Singapore’s Prime Minister Lee Hsien Loong said in the 2019 National Day Rally speech that “climate change is one of the gravest challenges the human race faces and Singapore is already feeling its impact – which is likely to worsen over the next few decades”. 

Last week...

Submitted on 09 Jul 2019 by:

 

On 5 July 2019 at 1.33am (Singapore time), a Mw 6.4 earthquake struck the town of Ridgecrest in California. Its seismic waves could be felt from Los Angeles to San Jose. Nearly a day and a half later, on 6 July at 11.19am (Singapore time), a more powerful Mw 7.1 quake struck the same region. Because the Mw 7.1 earthquake is the largest event so far in this sequence, it is considered to be the mainshock. The events leading up to it, which include the Mw 6.4 quake, are considered to be foreshocks.

From this sequence of earthquakes, it is clear that the Mw 6.4 foreshock had triggered seismicity on conjugate faults (i.e. intersecting faults that criss-cross in a X-shape) along the Eastern California Shear Zone which runs somewhat parallel to the San Andreas Fault, but is...

Submitted on 20 Mar 2019 by:

What lies beneath Singapore?

With land in scarce supply, Singapore is increasingly looking underground for storage spaces and even city construction. A team from the Earth Observatory of Singapore (EOS) have started working on a seismic survey to find out more about Singapore’s underground seismic structure and seismic hazard. A total of 88 seismometers have been deployed at 87 sites across Singapore, including school, parks, nature reserves, and weather stations.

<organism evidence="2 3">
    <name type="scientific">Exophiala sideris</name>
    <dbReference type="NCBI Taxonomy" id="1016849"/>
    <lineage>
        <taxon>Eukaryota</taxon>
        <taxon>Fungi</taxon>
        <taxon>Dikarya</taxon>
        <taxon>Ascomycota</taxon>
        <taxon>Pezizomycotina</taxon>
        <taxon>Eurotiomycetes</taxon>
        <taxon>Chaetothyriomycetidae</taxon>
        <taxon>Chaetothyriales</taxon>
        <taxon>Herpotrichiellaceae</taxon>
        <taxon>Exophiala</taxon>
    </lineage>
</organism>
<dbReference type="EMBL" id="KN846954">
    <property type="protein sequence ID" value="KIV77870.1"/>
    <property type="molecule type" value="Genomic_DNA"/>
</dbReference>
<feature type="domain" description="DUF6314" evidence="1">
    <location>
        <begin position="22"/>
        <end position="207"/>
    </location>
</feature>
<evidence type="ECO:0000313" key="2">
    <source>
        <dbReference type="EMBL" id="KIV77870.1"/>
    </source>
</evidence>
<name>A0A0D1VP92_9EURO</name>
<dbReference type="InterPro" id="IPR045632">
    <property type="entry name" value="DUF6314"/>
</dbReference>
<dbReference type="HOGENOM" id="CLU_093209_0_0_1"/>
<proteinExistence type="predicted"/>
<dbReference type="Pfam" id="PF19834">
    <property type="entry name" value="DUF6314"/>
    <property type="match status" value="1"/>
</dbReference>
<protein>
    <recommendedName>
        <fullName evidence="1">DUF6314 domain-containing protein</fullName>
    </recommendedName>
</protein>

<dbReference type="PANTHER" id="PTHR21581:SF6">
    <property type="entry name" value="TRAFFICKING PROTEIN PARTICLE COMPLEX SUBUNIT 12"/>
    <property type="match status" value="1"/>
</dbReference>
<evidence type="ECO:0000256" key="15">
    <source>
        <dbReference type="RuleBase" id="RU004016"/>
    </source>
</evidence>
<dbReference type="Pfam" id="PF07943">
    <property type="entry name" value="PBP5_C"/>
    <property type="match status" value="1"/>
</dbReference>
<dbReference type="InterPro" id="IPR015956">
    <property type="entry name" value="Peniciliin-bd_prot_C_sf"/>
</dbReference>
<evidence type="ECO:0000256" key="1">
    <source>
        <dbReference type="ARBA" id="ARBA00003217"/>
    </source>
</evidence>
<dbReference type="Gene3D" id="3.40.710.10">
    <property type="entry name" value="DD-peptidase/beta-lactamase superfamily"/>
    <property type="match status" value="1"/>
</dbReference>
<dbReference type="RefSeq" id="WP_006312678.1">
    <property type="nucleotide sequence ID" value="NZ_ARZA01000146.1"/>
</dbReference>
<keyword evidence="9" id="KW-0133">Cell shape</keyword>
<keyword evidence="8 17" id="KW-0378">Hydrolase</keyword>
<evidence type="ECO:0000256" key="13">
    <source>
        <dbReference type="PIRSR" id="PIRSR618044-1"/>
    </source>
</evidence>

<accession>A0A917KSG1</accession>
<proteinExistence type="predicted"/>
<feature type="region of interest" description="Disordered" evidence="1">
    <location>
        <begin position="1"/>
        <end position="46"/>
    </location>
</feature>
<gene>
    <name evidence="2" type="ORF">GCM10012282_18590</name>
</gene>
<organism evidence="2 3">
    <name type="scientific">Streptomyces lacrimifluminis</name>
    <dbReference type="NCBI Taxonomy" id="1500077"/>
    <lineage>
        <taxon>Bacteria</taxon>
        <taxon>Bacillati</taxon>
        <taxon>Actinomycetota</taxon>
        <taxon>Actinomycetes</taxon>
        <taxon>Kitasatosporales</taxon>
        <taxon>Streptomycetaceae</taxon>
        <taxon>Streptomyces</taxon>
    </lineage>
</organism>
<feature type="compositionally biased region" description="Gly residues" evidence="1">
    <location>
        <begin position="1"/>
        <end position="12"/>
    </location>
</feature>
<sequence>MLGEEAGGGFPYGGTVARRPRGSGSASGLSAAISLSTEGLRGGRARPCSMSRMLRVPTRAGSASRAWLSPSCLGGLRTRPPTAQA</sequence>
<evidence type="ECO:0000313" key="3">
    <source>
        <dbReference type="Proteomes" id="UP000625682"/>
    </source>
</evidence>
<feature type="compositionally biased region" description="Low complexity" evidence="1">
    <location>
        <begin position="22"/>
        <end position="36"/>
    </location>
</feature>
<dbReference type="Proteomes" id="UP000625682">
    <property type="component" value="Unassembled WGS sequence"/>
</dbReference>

The underground may also hold valuable resources for Singapore, such as water and energy. One example of this is geothermal energy. Hot springs in Singapore are generated by hot rocks deep underground. We want to identify the source of this...

Submitted on 12 Mar 2019 by:

Scientists at the Earth Observatory of Singapore (EOS) and Asian School of the Environment (ASE), at Nanyang Technological University (NTU), and collaborating institutions National University of Singapore and University of Colorado, have demonstrated the potential to use GPS (more generally known as GNSS) technology to track storm surges in coastal settings.

A new study, published on 5 March 2019 in leading journal GPS Solutions, reveals that GNSS signals can be used to track storm surges. Led by EOS Research Fellow, Dr Dongju Peng, the work was supported by a Ministry of Education grant to...

Submitted on 04 Mar 2019 by:

Scientists from Academia Sinica (Taiwan) and the Earth Observatory of Singapore (EOS) have published a study in Science Advances, using a technique developed at EOS for discerning the strength of rocks in Earth’s continental lower crust.

The strength of the lower crust plays an important role in controlling the size and time between earthquakes, as well as the evolution of plate tectonics and growth of mountains over geological time. Using our method we are able to image how the strength of the rocks vary in the lower crust beneath Taiwan, measured by their effective viscosity. If rocks have high effective viscosity, it means they are strong, and...

Submitted on 25 Jan 2019 by:

Magma commonly moves up towards the surface by creating cracks in the crust. It flows inside of the cracks, which grow upwards as the magma applies pressure and damages surrounding rocks. These magma-filled cracks are known as dikes and they are an important form which allows magma to travel easily through the crust.

Nature always finds the easiest path for a dike, so if it takes less pressure to push apart the ground vertically or horizontally, the dike will grow accordingly. This is an important principle that cracks grow perpendicularly to the weakest force and generally in the direction of the highest.

Imagine tearing apart a piece of paper – pulling the paper apart from left to right...

Pages